Many writers will offer to stay on after school to sign books and you will need to arrange whether the writer will supply the books or whether you need to involve a local book shop. Signing sessions are a chance for children to talk with the writer and to take away a personally signed book.
Preparing for the visit
Try to make sure that the writer’s work is familiar to the children. Some writers may ask you not to read certain books as they wish the children to hear them for the first time on the day of the visit. However, the general rule is that where children know something about a writer and his work they will be much keener to meet him.
(I once had letters from a class of children who informed me that they had been told to write to me and that they hadn’t read any of my poems but they felt sure that they were very good!)
You could also mount a display of the writer’s books in the school entrance hall and encourage children to think of questions that they might like to ask.
The day of the visit
Some important do’s and don’ts – often obvious but it is surprising how many can get overlooked.
Do offer your writer a tea/coffee when he/she arrives, particularly if the journey has been a long one. Show him the staff room & the cloakroom.
Do ensure that children are ready on time and with pen/paper for workshop activities.
Don’t mark books during the writer’s session. It gives the wrong message to the children.
Don’t deliver your writer to the staffroom at breaktime and then say, Someone will get you a cup of coffee but I’m on playground duty.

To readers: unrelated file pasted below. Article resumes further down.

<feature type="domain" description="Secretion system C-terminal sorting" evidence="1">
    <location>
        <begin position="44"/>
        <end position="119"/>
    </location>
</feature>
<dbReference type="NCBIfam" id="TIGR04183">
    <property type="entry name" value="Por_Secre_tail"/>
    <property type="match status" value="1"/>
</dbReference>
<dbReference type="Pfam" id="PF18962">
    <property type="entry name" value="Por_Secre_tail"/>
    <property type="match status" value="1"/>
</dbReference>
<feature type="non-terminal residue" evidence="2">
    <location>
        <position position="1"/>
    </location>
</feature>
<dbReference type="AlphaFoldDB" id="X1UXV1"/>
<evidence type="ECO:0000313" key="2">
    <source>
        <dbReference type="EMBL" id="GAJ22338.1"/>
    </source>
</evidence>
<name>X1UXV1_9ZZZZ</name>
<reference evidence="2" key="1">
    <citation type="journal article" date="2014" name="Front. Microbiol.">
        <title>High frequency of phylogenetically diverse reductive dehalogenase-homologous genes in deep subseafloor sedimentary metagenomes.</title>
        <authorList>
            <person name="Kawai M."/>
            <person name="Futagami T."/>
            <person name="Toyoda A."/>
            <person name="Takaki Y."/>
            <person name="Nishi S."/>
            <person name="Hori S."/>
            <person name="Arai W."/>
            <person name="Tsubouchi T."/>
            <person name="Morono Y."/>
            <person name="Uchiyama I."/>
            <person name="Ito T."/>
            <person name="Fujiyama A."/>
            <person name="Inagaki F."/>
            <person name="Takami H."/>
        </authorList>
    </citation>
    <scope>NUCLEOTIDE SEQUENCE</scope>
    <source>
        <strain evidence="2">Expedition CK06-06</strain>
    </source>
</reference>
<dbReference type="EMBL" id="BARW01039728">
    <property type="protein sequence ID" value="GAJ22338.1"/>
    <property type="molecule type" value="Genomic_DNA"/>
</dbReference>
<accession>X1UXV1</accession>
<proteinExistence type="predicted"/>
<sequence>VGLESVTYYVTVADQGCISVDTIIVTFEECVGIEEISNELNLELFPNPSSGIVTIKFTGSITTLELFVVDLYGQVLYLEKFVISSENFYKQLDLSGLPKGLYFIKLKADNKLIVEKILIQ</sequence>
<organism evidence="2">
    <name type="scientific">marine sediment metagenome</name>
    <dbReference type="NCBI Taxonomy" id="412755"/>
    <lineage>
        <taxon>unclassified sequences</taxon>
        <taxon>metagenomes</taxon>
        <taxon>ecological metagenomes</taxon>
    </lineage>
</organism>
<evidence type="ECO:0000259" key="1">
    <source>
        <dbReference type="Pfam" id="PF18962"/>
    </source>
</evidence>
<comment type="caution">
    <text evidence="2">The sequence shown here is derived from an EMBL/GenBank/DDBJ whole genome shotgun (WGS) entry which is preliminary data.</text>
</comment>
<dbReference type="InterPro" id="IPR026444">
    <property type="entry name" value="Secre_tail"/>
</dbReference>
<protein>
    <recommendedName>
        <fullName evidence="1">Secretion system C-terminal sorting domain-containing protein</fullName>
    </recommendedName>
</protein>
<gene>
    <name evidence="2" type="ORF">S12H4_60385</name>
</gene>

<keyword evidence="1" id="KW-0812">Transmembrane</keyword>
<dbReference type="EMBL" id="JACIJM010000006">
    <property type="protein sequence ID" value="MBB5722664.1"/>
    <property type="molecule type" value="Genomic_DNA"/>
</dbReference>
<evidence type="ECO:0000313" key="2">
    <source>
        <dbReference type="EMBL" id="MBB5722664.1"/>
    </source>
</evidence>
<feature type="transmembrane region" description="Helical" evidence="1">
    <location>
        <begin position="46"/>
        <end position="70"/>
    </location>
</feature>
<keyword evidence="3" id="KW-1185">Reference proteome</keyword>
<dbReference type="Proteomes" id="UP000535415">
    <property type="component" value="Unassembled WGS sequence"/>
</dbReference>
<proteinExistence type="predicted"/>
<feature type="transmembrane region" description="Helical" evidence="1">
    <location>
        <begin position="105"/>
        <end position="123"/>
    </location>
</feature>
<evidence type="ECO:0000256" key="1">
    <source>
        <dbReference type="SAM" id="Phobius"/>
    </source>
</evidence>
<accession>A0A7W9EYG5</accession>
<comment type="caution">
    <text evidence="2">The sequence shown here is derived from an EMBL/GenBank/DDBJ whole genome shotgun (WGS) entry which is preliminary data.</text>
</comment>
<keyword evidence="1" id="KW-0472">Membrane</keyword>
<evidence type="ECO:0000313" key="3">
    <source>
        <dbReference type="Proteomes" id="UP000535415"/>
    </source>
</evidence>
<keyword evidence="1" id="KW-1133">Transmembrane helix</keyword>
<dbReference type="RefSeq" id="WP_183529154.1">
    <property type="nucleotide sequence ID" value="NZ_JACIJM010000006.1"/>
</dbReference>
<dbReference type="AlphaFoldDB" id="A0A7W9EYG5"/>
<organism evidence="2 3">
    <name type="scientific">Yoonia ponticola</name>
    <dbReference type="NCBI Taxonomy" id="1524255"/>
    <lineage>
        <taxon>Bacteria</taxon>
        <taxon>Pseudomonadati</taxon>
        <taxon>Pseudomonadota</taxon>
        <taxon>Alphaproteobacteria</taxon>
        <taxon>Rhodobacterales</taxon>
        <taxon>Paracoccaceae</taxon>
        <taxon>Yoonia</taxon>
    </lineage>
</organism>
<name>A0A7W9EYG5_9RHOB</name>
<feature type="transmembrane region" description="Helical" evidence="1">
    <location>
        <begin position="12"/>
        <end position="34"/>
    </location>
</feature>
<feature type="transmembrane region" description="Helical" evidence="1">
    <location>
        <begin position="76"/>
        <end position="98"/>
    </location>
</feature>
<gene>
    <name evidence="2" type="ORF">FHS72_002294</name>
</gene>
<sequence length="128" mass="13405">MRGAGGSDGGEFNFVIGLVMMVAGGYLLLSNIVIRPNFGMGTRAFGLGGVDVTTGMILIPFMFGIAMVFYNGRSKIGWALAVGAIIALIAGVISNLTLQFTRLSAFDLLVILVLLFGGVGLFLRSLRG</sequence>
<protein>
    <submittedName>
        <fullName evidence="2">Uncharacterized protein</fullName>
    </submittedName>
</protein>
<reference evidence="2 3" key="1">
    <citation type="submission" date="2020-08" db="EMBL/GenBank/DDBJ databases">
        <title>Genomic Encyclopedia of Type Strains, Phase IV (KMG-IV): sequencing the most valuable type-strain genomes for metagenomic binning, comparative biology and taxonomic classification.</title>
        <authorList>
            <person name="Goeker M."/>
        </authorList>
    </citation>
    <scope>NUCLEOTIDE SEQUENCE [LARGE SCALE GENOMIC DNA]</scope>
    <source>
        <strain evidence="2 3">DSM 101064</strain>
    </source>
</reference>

Do make sure that adequate staff are involved in each session. Writers may not be insured to be with children on their own.
Don’t forget lunch arrangements. Some writers may be happy to eat with the children. Others will appreciate a quiet lunch hour or may even like to leave the premises.
Build the writer up. If your children believe that your visitor is “special” then the day’s writing or poetry will be special too. Give the day a sense of occasion.
Hopefully, as the day progresses, there will be an excited buzz around the school. Children who have already met your writer will be telling others about the session and there will be a great deal of rewarding follow up work for everyone to be involved in.
After the Visit
Consider how best to follow up the day. Children may have begun their own poems or stories in their sessions with the writer and these should be developed and completed in any ways that were suggested. Finished work could then either be gathered into a class or school anthology, mounted as wall displays around the school or featured on the school web site. If any photographs of the event were taken these can be added to books or displays.
Talk with the children about the visit. Discuss the author’s methods of work and whether they can be applied to classroom practices. Ask the children what they gained from the visit and whether they now look at the writer’s books in a different way. It is often useful to reread some of the writer’s work, particularly if there are sections that were highlighted during the writer’s talks.
It would also be useful to discuss the visit at a staff meeting and to consider the value of future visits. Some writers make annual visits to the same school or return later for an evening with parents and children.
© Brian Moses
A version of this text first appeared in Junior Education.